Hospital finance executives are facing increasing financial challenges. US News reports that up to 200 Rural Hospitals are at risk for closure in 2023. And, hospital bankruptcies are on the rise.  For many, including you, keeping the doors open is the greatest challenge. Cash flow is the most critical issue, with the daily challenges of meeting payroll cash requirements, satisfying vendor demands for payment, keeping the supply chain fluid, and keeping lenders from placing restrictive covenants on cash reserves as your hospital’s financial condition continues to deteriorate. Then there are reimbursement issues to address including that payback letter you just received from the MAC.  To make matters worse, if your hospital’s revenue cycle is not up to snuff the hospital is leaving money on the table which is inhibiting your hospital’s ability to meet operational demands. And, what about that lingering question that you always have regarding your hospital’s compliance with Federal and State laws?

While there has been a lot of attention on nursing shortages, we also know that staffing levels have been negatively impacted in non-clinical departments, such as finance, patient financial services, reimbursement, and other departments.  As a result, healthcare organizations have not had the opportunity to properly address critical issues to assist in improving cash flow and operational effectiveness, such as:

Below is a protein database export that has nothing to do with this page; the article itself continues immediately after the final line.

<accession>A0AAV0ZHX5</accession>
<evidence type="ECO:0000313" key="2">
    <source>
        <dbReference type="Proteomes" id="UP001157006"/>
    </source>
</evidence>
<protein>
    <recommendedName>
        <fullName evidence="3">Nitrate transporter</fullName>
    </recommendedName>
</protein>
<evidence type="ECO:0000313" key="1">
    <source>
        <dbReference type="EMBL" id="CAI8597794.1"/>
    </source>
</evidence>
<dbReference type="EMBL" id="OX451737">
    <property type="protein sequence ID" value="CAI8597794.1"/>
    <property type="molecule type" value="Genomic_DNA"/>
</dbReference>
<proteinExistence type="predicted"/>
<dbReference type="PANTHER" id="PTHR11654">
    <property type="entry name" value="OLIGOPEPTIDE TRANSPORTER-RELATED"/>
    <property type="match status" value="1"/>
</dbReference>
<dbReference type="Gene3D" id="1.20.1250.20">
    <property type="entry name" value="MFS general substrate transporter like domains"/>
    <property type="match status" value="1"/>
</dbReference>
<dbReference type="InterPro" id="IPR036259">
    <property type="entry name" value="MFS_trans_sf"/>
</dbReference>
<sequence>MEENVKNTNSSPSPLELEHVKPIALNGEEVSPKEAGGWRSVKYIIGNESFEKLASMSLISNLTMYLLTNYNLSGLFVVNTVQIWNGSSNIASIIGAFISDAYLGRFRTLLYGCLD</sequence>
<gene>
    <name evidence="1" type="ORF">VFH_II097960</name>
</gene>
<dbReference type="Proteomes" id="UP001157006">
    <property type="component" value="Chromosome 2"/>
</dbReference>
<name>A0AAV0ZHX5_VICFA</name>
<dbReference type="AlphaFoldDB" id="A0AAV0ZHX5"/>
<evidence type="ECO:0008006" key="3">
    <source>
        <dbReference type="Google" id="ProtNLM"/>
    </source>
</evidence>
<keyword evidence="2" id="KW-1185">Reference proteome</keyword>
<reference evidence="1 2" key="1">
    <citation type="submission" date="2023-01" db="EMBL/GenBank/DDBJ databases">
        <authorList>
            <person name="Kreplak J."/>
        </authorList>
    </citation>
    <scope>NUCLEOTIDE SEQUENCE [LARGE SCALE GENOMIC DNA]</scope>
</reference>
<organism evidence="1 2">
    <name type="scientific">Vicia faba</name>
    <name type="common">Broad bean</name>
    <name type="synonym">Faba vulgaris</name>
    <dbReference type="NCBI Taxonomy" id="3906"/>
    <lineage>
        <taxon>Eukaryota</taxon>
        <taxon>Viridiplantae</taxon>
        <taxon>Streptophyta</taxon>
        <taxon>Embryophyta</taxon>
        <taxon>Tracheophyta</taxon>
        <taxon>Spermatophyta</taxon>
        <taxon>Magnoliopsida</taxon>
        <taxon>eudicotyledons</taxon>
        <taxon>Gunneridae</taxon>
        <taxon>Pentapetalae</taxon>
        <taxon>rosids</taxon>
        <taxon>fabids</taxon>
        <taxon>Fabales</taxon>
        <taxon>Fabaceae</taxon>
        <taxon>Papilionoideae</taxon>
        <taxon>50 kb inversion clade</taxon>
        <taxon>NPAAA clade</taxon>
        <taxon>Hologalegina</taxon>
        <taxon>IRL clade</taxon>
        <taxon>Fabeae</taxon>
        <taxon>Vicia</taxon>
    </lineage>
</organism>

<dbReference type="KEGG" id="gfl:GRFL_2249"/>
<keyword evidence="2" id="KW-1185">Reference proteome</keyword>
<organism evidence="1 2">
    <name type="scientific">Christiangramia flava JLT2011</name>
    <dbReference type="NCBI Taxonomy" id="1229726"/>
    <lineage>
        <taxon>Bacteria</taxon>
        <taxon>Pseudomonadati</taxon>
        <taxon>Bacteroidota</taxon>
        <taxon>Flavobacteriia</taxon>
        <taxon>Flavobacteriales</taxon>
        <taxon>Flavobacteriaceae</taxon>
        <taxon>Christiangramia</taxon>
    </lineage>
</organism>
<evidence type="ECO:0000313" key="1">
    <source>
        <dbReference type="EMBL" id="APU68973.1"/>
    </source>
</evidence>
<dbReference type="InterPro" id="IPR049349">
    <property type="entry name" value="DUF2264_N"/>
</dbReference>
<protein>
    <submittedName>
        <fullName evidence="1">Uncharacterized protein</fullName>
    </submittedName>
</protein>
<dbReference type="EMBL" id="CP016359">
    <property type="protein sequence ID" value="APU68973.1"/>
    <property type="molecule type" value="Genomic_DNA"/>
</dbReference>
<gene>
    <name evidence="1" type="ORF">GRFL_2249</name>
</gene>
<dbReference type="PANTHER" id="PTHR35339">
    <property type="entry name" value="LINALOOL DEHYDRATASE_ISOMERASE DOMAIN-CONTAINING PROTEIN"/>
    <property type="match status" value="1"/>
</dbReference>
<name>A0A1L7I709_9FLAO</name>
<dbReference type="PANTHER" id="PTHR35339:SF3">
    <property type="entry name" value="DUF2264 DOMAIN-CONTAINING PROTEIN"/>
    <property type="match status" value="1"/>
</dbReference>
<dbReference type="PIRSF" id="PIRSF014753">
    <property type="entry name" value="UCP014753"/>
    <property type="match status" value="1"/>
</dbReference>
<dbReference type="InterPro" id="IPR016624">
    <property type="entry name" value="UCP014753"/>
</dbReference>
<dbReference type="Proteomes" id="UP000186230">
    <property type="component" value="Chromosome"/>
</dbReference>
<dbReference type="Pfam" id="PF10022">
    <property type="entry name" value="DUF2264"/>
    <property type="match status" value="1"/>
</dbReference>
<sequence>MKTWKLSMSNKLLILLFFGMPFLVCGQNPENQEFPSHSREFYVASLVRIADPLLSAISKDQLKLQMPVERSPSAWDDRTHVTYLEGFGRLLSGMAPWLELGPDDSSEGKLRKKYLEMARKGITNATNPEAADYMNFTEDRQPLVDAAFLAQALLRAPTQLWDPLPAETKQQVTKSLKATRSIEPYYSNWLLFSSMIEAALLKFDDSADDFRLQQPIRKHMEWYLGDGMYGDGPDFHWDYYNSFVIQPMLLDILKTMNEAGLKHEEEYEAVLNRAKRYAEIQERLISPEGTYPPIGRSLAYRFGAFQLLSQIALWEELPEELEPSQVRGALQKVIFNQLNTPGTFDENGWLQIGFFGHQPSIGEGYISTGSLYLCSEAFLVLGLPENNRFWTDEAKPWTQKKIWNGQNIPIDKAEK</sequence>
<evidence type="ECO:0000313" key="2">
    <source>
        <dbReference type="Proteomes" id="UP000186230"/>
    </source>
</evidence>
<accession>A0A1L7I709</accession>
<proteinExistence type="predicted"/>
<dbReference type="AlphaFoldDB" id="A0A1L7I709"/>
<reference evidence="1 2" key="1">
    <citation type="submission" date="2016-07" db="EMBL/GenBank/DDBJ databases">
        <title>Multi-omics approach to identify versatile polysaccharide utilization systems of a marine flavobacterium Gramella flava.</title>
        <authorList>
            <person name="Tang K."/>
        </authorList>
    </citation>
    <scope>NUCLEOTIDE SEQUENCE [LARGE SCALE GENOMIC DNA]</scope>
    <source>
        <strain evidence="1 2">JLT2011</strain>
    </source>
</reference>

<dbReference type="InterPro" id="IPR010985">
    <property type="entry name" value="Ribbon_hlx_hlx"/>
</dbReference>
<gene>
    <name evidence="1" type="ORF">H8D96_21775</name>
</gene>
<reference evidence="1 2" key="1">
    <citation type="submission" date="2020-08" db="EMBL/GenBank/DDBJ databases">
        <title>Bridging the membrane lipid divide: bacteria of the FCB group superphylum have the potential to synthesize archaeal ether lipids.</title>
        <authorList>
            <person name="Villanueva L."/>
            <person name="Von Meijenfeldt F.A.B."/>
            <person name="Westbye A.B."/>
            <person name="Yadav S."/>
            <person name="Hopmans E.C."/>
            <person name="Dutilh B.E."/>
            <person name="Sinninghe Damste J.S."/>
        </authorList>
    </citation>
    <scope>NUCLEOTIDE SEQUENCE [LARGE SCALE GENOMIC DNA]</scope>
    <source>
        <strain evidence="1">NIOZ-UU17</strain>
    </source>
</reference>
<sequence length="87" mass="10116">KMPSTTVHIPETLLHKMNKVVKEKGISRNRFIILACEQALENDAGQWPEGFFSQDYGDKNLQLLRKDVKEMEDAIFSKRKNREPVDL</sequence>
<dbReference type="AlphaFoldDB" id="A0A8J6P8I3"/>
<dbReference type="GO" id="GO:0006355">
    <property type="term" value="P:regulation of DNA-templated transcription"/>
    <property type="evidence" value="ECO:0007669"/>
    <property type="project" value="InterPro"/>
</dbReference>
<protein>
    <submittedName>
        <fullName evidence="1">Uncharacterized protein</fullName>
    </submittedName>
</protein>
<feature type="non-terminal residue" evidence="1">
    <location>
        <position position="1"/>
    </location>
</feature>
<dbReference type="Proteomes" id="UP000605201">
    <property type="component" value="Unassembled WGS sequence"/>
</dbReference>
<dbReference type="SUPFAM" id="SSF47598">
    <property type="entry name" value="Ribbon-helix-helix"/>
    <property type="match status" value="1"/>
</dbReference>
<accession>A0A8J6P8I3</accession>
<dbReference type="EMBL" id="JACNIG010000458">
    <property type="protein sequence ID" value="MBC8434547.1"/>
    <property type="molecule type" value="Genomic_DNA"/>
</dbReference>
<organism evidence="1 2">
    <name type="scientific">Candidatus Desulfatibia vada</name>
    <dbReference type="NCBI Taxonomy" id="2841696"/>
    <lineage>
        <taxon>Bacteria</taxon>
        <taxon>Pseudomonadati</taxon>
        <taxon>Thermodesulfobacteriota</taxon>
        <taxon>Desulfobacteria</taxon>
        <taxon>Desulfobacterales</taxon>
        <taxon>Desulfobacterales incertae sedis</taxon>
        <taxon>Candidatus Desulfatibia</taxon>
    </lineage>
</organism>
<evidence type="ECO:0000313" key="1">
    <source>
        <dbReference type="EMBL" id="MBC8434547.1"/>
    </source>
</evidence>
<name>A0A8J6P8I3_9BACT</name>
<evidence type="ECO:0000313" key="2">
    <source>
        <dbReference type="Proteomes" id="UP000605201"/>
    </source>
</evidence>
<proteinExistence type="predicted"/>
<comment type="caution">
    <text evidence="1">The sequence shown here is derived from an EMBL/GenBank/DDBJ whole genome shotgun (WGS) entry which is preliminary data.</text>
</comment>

• Thoughtful strategic planning with various budget models/scenarios that can address service line profitability.
  • Timeliness of the financial close processes (i.e. account reconciliations and reporting) to provide real-time analysis of the organization’s financial results.
  • Will the budget be prepared timely? How will the budget tie into strategic planning and address potential immediate actions necessary to continue as a going concern?
  • Denial management and charge capture issues in the revenue cycle processes.  There has been a large increase in denials.  Is your organization leaving money on the table?
  • Patient bills may not drop timely which results in a slower cash flow.
  • Thoughtful analysis of payor contract negotiations. Contracts are usually written for more than one year.  Has your organization properly taken this into consideration as reimbursement is shifting to different settings (i.e. inpatient to outpatient) and various payment methods that are being offered?

So how can Microscope help?

Our experienced group of healthcare professionals can assist your organization in addressing many of your critical issues. Examples include temporary staffing, from CFO’s all the way down to staff accountants, assistance with operational issues including cash management, reimbursement, and revenue cycle review and management. We have the resources to lend a hand.


For more information please contact:

Richard T. (Terry) Lang, CPA, FHFMA

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